Govt wants to destroy Thaksin with war-on-drug probe: lawyers
Published on August 26, 2007
Deposed prime minister Thaksin Shinawatra's team of lawyers Sunday alleged that the government had the ulterior motive of politically destroying him in setting up a committee to investigate his war on drug policy that led to more than 2,500 deaths.
Prakiat Nasimma, Wichit Plangsrisakul and Nikom Chaokittisopon slammed the government for setting up an independent investigative committee to look into alleged systematic humanrights violations carried out by members of the Royal Thai Police in connection with the deaths during the war against drugs campaign initiated by Thaksin in 2003.
Prakiat said his team analysed the motivation and believed the government wanted to harass Thaksin for his drug policy.
"This policy during the Thaksin administration wiped out drugs and influential people related to it, including dirty money derived from the drug trade. I have unconfirmed report that drugs have returned to the northeastern region with the support of bureaucrats and powerful people. Society has to keep a watch on the rise of drug problems and how they use money from drug trade," he said.
Wichit said he felt the move to set up this panel is not justified. "I am worried the committee may mislead the public that the Thaksin administration must be held responsible for any damage," he said.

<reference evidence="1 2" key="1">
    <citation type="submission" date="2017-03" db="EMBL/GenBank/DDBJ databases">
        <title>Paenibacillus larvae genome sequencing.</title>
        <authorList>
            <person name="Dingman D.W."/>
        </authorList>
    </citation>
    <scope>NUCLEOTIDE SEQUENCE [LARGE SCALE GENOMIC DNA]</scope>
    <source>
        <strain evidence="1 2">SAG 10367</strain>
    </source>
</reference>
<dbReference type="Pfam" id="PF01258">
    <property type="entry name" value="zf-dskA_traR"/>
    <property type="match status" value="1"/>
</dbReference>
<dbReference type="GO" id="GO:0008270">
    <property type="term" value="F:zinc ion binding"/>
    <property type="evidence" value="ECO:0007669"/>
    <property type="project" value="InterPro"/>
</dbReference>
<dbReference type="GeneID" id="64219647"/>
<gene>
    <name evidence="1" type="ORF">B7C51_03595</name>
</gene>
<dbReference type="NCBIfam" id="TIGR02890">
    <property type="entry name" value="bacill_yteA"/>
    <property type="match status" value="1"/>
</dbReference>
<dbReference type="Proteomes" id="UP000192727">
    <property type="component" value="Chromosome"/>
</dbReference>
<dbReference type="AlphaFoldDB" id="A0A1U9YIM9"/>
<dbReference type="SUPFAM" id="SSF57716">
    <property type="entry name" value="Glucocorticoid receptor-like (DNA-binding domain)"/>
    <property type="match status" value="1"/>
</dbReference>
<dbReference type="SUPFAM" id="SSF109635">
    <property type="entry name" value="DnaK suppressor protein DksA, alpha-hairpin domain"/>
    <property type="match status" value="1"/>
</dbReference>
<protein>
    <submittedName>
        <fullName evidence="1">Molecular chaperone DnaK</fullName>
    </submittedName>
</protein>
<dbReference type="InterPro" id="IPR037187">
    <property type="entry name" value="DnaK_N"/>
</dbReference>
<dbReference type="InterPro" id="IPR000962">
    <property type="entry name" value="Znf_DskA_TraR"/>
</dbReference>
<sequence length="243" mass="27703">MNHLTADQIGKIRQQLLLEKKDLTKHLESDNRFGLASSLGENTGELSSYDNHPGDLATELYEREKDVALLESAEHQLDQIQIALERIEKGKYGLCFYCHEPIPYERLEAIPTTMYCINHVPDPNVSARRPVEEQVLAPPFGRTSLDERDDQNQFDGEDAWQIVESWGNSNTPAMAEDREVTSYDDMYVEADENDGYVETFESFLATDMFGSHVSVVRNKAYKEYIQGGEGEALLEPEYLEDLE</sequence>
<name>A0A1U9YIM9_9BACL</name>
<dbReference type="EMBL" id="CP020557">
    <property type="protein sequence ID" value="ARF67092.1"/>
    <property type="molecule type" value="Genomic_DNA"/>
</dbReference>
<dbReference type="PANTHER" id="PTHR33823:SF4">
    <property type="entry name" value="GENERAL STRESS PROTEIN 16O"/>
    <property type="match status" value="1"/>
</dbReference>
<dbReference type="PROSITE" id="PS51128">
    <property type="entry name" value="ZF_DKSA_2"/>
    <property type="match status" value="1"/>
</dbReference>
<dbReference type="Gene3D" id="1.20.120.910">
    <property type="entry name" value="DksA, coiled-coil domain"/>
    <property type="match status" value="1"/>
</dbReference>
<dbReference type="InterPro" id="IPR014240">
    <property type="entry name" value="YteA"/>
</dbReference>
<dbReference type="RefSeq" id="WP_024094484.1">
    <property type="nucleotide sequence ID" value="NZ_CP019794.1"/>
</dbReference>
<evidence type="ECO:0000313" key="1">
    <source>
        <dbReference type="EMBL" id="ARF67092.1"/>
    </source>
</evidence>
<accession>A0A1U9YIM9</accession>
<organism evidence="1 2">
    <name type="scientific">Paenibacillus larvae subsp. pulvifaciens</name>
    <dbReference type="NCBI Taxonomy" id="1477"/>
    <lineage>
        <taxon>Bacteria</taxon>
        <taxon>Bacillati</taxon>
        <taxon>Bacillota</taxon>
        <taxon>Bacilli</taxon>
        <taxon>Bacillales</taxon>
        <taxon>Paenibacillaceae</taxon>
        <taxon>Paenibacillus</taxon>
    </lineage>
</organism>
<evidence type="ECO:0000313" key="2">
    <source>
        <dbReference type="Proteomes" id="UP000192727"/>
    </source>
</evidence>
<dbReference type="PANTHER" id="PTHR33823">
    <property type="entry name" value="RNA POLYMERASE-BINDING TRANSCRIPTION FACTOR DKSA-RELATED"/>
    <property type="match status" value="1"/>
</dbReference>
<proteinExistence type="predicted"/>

He questioned why this committee was established only six days before the public referendum on the constitution even though this government has been in power for more than a year. "Is this committee set up to allow the military-installed government to cling to power?" he posed.
Nikom urged the Election Commission to summon National Legislative Assembly member Chai-anan Samudavanija, a staunch critic of Thaksin, to give information about his statement that more than Bt30 billion is expected to be used in the next general election by politicians who want to be in power and whitewash themselves.
The lawyer also urged the government to stop the move to ratify treaties with foreign countries as it would be unconstitutional. Article 186 of the new Constitution says the Cabinet must inform the public to seek their opinion and announce to Parliament before any treaties can be ratified.
The lawyers said they are keeping a watch on the government move to sign up to the International Criminal Court (ICC) and the UN Convention Against Corruption.
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